South African Braai: What You Need To Know About Hosting A Braai


South African braai is barbecue done the South African way.

What makes the South African braai different is not just the concept of grilling, but the atmosphere, process, flavoring and type of meat used.

The word ‘braai’ comes from an Afrikaans word ‘braaivleis’, which means barbecued meat.

This word is also shared by other Southern African countries, such as: Zimbabwe, Botswana, Namibia, Zambia, Lesotho, Swaziland and Malawi.

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Braai Fuel

South African Braai was originally done using wood. But with globalization and innovation, coal and gas were slowly introduced to braai process.

Though the introduction of gas may alter the taste a little, it is considered to be a faster and easier way to braai. Wood and coal are still the top choice for a braai.

Braai Culture

South African Braai

The South African braai culture has evolved over time, from being a social event or a good reason to have a couple of friends over; to being a competition and source of revenue.

While other cultures will have friends and guests come over for tea, South Africans will have them come over for a braai out in the open air.

The braai is also a good way to appreciate the amazing South African weather and scenery. It could be done on the rooftop, balcony or even at various parks and gardens scattered all over the countryside.

The biggest South African braai competition is the boerewors championship, hosted by Shoprite and checkers annually. This competition is open to all and applicants are selected upon submission of their boerewors recipe.

The winners of the competition get to produce their own line of boerewors and boerewors recipe, which is sold nationwide by Shoprite.

It doesn’t just end there; viewers and guests also get to tap into the goodies as various prizes could be won. Guests have won prizes ranging from cars to cash.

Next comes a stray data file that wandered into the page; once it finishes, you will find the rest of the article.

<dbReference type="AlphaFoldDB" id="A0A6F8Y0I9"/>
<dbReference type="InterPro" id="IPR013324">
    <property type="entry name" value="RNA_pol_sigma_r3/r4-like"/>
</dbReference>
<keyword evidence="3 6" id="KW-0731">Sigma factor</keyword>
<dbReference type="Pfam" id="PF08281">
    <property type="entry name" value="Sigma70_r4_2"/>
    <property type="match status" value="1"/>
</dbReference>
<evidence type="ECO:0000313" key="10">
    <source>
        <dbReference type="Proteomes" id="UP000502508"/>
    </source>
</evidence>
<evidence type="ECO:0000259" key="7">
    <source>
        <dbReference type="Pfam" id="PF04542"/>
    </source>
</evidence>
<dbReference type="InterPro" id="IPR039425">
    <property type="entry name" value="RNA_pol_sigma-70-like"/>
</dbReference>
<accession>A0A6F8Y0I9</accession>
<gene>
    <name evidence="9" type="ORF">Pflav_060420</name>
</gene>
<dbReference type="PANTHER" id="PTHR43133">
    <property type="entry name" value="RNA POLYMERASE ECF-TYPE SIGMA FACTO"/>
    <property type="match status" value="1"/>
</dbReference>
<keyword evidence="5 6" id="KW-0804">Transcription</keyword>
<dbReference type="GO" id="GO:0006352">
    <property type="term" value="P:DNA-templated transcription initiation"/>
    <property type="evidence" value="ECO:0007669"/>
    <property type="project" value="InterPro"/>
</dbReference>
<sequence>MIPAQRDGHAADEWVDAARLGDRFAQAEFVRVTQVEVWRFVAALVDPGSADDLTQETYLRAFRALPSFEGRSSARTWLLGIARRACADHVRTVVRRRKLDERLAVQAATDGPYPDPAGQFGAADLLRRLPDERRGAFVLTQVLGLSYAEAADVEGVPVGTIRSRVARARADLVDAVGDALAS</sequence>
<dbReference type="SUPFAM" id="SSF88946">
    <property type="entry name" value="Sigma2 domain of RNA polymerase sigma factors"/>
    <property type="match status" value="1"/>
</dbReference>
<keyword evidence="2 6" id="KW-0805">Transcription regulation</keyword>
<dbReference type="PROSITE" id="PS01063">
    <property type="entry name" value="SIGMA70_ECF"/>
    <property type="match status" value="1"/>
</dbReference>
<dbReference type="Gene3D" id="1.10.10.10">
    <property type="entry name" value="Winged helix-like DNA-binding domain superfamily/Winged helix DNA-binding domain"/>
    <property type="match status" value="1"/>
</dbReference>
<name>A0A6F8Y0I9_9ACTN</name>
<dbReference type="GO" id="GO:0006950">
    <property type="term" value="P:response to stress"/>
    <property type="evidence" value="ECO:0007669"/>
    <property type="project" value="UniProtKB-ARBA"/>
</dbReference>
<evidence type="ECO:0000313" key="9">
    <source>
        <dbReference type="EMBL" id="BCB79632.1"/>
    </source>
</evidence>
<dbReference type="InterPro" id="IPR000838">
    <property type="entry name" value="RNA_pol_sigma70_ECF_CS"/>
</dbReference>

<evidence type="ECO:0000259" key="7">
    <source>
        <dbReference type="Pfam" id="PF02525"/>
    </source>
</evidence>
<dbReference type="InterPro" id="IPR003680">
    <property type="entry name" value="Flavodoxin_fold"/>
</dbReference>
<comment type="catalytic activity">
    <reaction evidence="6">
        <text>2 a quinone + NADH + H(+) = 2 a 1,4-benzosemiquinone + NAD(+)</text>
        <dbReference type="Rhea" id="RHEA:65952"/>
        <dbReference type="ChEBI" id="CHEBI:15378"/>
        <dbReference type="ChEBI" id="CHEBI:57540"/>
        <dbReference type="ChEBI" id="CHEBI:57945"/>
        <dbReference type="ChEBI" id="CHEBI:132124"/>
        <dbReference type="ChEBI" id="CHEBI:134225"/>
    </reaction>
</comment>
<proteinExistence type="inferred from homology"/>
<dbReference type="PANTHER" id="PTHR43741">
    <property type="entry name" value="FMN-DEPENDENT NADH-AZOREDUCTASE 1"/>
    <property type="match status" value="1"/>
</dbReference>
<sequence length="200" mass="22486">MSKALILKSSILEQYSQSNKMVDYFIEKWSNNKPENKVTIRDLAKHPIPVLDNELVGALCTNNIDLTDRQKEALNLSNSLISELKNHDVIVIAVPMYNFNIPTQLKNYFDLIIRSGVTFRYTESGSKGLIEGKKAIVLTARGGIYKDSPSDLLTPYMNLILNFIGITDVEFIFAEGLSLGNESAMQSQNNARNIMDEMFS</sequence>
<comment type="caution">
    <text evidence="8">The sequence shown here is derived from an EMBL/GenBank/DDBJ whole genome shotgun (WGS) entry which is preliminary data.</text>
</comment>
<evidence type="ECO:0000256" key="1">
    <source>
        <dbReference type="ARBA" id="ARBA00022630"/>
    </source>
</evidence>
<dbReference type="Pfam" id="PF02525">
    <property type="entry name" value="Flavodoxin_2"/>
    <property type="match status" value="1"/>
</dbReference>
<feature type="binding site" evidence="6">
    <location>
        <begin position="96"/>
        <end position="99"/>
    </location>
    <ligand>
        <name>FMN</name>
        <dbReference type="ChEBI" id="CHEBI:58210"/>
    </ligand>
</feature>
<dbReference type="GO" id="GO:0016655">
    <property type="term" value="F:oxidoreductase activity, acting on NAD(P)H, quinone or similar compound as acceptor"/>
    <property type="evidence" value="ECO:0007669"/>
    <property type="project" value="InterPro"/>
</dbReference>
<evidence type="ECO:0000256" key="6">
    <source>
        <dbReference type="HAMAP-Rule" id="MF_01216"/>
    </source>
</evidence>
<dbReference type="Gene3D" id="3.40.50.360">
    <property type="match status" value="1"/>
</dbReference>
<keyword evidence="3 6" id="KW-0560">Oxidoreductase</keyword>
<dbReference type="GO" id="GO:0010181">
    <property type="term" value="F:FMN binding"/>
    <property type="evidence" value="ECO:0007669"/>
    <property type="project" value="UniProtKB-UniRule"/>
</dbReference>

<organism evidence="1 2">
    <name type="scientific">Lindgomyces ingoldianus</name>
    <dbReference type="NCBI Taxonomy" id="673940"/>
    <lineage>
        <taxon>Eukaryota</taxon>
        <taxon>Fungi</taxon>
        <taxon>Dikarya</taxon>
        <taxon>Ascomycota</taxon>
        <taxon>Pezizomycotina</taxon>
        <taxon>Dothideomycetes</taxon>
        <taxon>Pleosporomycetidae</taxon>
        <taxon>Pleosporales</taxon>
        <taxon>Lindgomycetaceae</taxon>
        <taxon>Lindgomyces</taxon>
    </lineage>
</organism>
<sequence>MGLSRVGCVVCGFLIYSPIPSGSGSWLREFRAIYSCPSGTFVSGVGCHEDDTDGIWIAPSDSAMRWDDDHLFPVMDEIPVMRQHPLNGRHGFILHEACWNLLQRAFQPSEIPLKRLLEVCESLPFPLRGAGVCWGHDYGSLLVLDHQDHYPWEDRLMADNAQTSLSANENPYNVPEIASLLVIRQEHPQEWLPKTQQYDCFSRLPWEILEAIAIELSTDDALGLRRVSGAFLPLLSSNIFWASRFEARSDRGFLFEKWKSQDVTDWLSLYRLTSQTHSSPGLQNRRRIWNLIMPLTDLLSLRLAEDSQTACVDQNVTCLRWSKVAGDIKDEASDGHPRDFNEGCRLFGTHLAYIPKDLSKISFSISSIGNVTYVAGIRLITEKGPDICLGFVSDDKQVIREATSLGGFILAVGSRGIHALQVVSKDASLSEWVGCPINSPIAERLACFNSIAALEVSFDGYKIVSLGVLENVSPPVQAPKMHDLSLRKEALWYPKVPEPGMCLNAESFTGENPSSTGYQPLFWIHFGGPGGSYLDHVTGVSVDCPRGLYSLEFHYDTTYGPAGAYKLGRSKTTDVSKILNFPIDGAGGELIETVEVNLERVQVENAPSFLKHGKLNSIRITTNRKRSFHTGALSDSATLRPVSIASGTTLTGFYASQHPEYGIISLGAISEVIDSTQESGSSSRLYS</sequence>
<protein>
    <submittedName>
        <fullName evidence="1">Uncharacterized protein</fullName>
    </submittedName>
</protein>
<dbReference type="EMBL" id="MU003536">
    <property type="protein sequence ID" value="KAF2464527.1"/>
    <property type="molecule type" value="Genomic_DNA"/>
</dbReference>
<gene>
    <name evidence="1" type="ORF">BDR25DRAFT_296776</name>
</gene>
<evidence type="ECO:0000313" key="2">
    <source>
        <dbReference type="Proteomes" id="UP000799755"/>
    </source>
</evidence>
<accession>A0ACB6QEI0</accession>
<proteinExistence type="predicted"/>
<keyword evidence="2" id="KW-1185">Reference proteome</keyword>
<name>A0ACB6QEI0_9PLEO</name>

Popular South African Braais

As long as it’s tasty and it can stand the heat, you can braai it! Some popular braais loved by South Africans include: Sausages (boerewors), kebabs, chicken, lamb chops, pork, beef, lobster and fish just to list a few.

Favourite Braai Accompaniments

Depending on what’s on the braai menu, there are various accompaniments you can have to make that braai a complete meal, or to give it that extra touch needed. Here are some favourites: Maize meal (Pap), bread, potatoes (Fried, grilled, boiled or mashed), salad, or a cold dop (drink)!

South African Braai Holiday

South African Braai

The Braai holiday now known as “Braai4Heritage”; is celebrated around the world annually by South Africans on the 24th of September.  This day aims to bringing South Africans and foreigners alike together on a social platform. By doing this, the country aspires to celebrate the nation’s rich cultural heritage.

Let’s Have A Braai!

South African Braai

Are you already getting into that braai mode? Or planning on having a braai anytime soon? Well, here is what you need and how to get it done:

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First of all, make sure you have a group of friends, family or neighbours you intend to have over. A South African braai is not a braai without some good company. Now that we have that sorted, it’s time to get to the real deal.

Make sure you have your braai area/stand ready with wood or coal, take that gas back inside! On your shopping list or menu should be some protein (red meat, fillet or some fresh sea products) for the braai, some vinegar, salt, pepper, coriander and other spices of choice.

The dop (drinks) should be ready too; these could be just juice, wine, some whisky or preferably beer. Make sure there are chilled before the braai kicks off.

On the day of the braai, get your choice of protein (preferably some rump or a mixture) marinated a couple of hours before they get on the braai. This will help them perfectly absorb the spices, to give it that required taste of choice. Just like a, b, c you can have your braai started. Don’t forget some music (this is optional) and some accompaniments (or you could have your guests bring some along).


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